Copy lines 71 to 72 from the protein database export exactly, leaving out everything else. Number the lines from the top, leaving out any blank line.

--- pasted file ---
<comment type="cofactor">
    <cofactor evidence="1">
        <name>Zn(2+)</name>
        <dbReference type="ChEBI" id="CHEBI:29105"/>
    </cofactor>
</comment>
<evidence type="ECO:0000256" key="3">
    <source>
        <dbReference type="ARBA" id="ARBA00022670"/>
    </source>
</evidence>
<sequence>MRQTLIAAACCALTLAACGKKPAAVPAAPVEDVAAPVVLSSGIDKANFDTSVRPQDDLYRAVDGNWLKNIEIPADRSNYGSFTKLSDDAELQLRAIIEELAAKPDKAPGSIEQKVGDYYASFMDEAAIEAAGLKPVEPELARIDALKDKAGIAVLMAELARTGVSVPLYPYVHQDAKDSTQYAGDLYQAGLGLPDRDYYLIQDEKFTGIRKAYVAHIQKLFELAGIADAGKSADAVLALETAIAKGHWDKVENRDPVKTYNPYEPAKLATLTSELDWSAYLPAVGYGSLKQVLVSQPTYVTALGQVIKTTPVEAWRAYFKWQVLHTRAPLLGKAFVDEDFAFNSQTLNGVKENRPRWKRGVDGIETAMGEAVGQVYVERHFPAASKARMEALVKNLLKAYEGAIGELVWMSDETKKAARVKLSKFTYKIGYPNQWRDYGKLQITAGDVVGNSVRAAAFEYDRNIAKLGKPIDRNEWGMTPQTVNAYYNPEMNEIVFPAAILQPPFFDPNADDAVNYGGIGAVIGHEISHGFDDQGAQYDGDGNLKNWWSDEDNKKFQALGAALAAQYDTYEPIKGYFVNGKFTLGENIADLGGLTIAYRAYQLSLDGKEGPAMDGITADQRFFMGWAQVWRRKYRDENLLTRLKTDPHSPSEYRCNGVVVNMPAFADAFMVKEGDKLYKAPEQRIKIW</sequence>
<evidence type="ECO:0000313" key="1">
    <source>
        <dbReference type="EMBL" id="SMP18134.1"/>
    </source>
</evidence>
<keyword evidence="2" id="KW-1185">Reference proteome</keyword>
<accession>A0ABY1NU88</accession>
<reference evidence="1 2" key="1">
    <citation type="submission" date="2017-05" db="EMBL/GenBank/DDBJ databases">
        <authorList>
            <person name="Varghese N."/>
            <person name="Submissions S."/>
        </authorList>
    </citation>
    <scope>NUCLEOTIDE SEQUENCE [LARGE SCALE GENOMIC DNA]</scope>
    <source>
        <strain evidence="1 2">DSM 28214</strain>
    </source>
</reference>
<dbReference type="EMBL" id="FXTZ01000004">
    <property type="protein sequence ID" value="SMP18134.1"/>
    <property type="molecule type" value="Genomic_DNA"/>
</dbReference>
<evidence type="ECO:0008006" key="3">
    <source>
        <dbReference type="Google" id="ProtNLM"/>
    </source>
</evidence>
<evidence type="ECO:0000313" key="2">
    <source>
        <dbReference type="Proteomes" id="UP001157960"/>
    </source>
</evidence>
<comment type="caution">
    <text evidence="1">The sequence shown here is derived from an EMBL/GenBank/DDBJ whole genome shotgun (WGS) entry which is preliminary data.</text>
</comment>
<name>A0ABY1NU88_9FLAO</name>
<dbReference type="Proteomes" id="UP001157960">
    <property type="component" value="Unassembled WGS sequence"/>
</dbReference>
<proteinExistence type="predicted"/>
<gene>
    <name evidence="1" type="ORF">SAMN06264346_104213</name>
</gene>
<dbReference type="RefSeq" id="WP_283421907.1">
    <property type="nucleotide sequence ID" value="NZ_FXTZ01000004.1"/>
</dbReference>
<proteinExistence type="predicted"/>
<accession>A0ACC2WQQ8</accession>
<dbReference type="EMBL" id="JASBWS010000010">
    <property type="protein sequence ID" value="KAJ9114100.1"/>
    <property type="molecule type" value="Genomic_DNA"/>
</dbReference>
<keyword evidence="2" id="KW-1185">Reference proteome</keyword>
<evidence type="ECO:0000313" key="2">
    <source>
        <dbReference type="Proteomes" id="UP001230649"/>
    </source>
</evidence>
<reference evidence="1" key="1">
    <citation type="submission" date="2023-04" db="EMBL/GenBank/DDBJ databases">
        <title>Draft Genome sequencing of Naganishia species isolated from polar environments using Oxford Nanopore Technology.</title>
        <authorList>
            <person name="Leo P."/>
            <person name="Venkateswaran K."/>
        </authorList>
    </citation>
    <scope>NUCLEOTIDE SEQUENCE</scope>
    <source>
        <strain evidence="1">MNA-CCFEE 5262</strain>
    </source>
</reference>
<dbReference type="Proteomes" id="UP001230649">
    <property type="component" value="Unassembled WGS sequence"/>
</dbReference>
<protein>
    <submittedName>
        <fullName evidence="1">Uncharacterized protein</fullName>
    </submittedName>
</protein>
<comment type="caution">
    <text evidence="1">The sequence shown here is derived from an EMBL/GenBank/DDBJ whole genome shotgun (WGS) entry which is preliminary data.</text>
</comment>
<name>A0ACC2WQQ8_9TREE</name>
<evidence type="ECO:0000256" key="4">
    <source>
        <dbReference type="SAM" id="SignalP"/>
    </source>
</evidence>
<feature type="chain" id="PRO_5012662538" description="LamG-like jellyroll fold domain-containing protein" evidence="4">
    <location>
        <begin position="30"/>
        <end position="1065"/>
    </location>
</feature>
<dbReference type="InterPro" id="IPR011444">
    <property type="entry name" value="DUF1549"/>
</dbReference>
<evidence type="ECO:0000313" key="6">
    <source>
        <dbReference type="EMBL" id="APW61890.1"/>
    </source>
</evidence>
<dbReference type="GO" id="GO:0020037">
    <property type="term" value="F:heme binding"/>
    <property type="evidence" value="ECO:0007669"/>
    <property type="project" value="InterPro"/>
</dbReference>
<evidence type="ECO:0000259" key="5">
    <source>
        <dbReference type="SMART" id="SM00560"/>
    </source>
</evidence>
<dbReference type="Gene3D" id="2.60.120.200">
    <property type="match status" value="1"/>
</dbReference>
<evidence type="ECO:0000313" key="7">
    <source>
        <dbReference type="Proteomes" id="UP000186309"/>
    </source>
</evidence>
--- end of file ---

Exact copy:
</evidence>
<reference evidence="1" key="1">